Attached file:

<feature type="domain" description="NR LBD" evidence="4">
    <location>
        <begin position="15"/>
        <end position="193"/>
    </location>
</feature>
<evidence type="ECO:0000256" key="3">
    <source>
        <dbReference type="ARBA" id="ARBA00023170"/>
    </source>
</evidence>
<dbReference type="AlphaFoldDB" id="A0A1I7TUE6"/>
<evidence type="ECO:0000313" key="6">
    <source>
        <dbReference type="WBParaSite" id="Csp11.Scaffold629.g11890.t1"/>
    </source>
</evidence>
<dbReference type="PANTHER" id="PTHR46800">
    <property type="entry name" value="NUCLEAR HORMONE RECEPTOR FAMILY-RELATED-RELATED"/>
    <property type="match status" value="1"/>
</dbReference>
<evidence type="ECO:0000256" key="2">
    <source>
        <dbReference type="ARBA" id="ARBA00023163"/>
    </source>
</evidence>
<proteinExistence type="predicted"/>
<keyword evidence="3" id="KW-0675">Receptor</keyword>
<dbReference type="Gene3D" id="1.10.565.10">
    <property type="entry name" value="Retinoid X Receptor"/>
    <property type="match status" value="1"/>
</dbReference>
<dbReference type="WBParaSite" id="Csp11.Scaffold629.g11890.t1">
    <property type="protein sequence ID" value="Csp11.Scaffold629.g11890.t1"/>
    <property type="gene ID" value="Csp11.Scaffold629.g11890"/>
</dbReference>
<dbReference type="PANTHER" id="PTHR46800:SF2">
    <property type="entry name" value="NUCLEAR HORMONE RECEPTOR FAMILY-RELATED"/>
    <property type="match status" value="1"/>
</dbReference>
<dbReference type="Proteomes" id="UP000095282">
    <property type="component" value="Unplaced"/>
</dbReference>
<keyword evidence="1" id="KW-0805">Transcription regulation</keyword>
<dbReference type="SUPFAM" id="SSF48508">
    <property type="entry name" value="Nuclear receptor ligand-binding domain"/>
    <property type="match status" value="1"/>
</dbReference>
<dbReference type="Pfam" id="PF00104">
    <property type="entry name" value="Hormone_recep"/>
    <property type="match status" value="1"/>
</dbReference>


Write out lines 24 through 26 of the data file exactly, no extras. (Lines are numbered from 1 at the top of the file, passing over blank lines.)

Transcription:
        <dbReference type="ARBA" id="ARBA00023163"/>
    </source>
</evidence>